Title

Voices From a Reliquary

Date of Award

1998

Degree Type

Thesis

Degree Name

Bachelor of Arts Honours

School

School of Language and Literature

Faculty

Faculty of Community Services, Education and Social Sciences

First Advisor

Dr Richard Rossiter

Abstract

"Voices from a Reliquary" is a series of six short stories drawn from genealogical research. The stories explore historical events and issues which affected the family. Two main thematical bases of the stories are the power of the historical relic and the life transforming effect of journeys. Major theoretical issues considered within the work are the relationship between historical-biographical narrative and the cognitive processes of memory. My narrative style seeks to imitate these cognitive processes, mainly through the use of what Bakhtin termed “polyphonic" narrative. Research for the stories was gathered from letters and interviews with surviving family members. Photographs, personal documents and belongings were used to support the information. Additional research was gathered from Western Australian state Archives and my own journeys to the locations involved.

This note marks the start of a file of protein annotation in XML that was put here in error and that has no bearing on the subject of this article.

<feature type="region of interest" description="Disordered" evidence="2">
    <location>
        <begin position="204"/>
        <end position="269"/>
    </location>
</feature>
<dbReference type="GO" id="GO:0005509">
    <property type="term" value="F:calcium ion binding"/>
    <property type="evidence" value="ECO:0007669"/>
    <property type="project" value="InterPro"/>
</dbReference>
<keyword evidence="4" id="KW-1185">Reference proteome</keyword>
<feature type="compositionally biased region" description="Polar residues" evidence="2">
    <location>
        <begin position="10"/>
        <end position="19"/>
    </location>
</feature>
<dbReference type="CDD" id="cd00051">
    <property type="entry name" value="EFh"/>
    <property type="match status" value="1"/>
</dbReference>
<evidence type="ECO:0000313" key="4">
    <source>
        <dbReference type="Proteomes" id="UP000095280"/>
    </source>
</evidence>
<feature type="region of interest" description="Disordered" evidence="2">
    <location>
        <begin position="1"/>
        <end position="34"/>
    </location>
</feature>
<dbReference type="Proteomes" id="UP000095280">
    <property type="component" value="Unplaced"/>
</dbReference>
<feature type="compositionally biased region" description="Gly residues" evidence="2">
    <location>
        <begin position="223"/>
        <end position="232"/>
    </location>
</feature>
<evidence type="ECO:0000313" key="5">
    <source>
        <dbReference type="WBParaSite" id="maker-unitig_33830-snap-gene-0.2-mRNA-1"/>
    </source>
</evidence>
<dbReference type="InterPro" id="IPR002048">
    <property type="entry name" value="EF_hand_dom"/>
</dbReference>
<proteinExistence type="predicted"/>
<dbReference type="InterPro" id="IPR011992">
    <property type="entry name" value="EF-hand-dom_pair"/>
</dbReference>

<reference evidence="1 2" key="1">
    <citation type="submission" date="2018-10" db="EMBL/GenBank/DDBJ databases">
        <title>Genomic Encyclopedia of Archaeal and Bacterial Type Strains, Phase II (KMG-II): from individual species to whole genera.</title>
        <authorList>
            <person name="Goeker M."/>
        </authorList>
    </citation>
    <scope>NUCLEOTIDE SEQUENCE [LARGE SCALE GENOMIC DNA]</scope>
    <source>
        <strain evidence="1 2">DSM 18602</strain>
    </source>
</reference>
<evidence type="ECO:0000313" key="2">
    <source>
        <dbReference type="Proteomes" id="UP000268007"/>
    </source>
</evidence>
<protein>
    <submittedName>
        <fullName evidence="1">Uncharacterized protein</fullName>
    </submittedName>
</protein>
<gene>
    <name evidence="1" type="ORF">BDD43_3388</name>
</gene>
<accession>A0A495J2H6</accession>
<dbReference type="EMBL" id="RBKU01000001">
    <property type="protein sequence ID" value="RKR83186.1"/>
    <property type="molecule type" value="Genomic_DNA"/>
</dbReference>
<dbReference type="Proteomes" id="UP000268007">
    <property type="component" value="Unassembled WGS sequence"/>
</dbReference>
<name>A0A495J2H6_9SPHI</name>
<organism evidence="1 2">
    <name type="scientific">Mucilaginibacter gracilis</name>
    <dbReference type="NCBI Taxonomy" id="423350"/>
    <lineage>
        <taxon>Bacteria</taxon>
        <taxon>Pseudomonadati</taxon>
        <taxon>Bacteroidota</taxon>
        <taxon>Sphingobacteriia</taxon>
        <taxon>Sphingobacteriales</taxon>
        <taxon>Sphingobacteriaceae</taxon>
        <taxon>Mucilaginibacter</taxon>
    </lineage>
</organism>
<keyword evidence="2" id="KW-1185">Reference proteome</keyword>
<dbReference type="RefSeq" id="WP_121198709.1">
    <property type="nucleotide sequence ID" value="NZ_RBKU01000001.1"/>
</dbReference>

"The Lillie Match Girl" deals with the mystery surrounding the origins of my own great grandmother. Her life has become a family legend, almost folklore and the traditional tale is used as a vehicle to explore the enigma of the orphaned great grandmother. "The Reliquary" and "The Red Cat and the Postman" deal with the difficulties faced by Italian people immigrating into Australia and the subsequent assimilation and dilution of tradition. "Holyoake, 1961" pieces together anecdotes to reconstruct the family's experience during the 1961 bushfires which destroyed Dwellingup and many small towns in the area. This piece uses research gathered from newspapers und reference material in the Stale Archives. All three of these stories involved visits to the sites and interviews. Relics used within the stories are full of power and symbolism and are given meaning beyond their material existence because of their links to previous generations, homes and homeland. "'The Movement of a Body Over Earth" was inspired by a reading of Shelley's poem ''To A Skylark". This story deals with a boy’s inherent wanderlust and the childhood journeys he makes to satisfy his desire for movement. It is a “rites of passage'' story. The restoration project acts as a catalyst for the fulfilment of his ultimate dream of freedom and movement through travelling around the world. "A Face Around the Edges" reconstructs the life of a young man through the point of view of his older cousin. She sees his happy childhood and then, after a long absence, she sees him as a young man suffering from mental illness who eventually suicides. Additional research into Electric shock Treatment during the 1950s and 1960s is used to add a harshly real edge to the story.

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